So what can we hear and learn?
As some of you may know, His Holiness The 14th Dalai Lama,
leader of the Tibetian Buddhists, will be visiting Canberra next month.

And I know some of you are planning to attend
this important event.  I too would like to attend.

I have learned from an overseas colleague (who happens to be an Australian)
that the Dalai Lama advises his lamas who travel to different countries
not to emphasise the teaching of Buddhism too much,
as trying to convert people may not only fail
but could also weaken their faith in their own religion.

He says it’s better to encourage those who believe
in something, to deepen their own faith.
“The point isn’t to convert people, but to contribute to their well-being”
(Ian Lawton. 3C/Christ Community Church web site, 2007).

The Dalai Lama says this:
“I haven’t come to the West to make one or two more Buddhists, but simply to share my experiences of the wisdom that Buddhism has developed over the centuries.  If you find anything I’ve said useful, make use of it.  Otherwise just forget it” 
(Quoted in Ian Lawton, Christ Community Church, 2007).

In response, my colleague says:
“Now there’s a balanced attitude to east/west dialogue.  I can just hear a new form of Christian evangelism - which states ‘This is our tradition.  This is what it has meant for us.  If you find it useful, use it.  If Christianity contributes to the well-being of people, and contributes to world peace by inter-faith relations, then take and apply it.  Otherwise, just forget it…” (Ian Lawton).

And then Ian Lawton concludes:
“This is the attitude which will give Christianity a bright future. It should come as no surprise to us.  This was also the way of Jesus”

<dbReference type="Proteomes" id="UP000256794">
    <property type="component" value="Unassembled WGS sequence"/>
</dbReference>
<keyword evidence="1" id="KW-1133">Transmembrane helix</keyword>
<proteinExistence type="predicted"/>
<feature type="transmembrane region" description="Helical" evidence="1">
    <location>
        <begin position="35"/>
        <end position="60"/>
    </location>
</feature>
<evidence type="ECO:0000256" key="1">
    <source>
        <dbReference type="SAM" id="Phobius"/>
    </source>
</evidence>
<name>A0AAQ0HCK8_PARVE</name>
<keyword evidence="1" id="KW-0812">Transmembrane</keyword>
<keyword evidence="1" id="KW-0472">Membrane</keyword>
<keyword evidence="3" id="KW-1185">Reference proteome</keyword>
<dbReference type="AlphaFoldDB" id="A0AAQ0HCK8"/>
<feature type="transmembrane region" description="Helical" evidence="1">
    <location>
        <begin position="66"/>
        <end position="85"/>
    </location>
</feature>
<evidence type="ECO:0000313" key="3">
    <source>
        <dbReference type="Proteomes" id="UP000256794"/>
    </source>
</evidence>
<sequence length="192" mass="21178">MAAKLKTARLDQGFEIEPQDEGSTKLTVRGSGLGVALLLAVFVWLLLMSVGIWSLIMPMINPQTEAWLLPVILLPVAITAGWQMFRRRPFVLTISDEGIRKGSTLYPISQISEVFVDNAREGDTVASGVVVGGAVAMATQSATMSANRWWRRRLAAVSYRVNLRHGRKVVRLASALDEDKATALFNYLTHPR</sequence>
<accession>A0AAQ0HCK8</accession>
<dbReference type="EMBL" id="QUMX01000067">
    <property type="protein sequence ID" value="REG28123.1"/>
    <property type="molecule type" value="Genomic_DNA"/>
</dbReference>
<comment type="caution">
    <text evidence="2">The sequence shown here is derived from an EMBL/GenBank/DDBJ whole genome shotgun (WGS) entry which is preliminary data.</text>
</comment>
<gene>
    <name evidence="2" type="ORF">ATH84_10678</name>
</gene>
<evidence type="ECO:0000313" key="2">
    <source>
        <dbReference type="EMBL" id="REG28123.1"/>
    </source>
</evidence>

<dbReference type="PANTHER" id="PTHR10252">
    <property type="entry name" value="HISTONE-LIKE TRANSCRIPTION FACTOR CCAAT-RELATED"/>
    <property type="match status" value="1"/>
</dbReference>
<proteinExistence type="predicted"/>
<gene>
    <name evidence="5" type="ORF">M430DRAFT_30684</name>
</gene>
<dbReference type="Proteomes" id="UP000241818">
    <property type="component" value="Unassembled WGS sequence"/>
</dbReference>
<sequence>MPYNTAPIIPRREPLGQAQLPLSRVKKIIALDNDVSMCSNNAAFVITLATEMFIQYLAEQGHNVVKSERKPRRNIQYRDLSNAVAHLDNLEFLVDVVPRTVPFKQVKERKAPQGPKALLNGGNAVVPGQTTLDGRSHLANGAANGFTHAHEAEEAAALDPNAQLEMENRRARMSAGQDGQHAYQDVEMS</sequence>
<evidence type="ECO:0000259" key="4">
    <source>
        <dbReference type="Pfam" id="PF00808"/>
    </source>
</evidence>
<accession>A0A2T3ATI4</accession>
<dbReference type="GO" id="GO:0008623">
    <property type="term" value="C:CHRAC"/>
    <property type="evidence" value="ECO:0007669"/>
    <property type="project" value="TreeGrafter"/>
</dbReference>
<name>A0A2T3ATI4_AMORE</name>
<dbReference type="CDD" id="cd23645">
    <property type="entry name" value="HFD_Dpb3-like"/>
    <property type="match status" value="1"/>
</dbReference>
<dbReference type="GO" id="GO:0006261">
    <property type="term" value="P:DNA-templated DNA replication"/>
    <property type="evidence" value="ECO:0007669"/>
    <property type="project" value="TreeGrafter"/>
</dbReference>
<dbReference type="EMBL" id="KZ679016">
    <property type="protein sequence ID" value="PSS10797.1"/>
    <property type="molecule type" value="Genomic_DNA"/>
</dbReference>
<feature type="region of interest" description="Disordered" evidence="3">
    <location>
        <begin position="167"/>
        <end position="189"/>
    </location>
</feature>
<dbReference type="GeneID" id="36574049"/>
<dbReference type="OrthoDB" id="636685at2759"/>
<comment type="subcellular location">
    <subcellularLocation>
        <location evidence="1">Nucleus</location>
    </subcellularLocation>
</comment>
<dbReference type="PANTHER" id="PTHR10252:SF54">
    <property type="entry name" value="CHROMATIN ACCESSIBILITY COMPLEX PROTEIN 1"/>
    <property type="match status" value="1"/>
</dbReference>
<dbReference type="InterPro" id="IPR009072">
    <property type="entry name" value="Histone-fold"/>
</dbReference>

(Ian Lawton).

While another colleague on the ‘Literacy and Liturgy Seminar’ of the Westar Institute,
recently wrote this on his blog site:
“In a time of religious tension, and in what I see as increasing tribalism, when Christians think the only way to peace is to convert Muslims to Christianity and when Muslims think the only way to peace is to convert Christians to Islam, I think Jesus would shout: ‘Enough!  Convert yourselves!  Listen and discover the better way’" 
(John Shuck. Shuck&Jive  blog site, 2007)

And again:
“I am a Christian.  Christianity is unique and it has much to offer our world.  But being unique does not necessarily mean being right or being the only way to be.  Hinduism is also unique, as is Buddhism, Judaism, Islam, Wicca, Native [Aboriginal] religions, you name it.  We all have truths and shortcomings.  We all have something to offer.  We all have something to learn from one another.  Pentecost is a great day to listen to the Spirit's voice present in other traditions as well as our own”
 (John Shuck)


Pluralism is not some religious ‘fruit salad’ where anything goes.
It is about embracing other religions and honouring them
at a deep level of respect and openness.

And Pluralism Sunday is about letting the world of newspaper columnists and TV producers
and the neighbours with whom you chat over the back fence,
know there are Christian pluralistic churches out there
that challenge the exclusive dogmatism of the fundamentalist churches
who claim Christianity is religiously superior.

There is a way to be authentically and particularly religious,
involved and immersed in a religious culture, and
practice a specific religion and path, but…
“if you go all the way with that, you will discover that we all end up on the top of the same mountain [with]… brothers and sisters of other faiths who have done the same sort of thing” 
(Burklo, TCPC).

This Pentecost, may we commit ourselves to a deeper pluralism
which both encourages and allows us to:
• enrich our own faith, as well as
• learn from the faith of our neighbours.

1. Dawkins R. 2006. The God Delusion. London. Bantam Press
2. Hitchens C. 2007. God is Not great. How Religion Poisons Everything. Allen & Unwin.
3. McCamish T. “Against God”, The Age, 15 April 2007.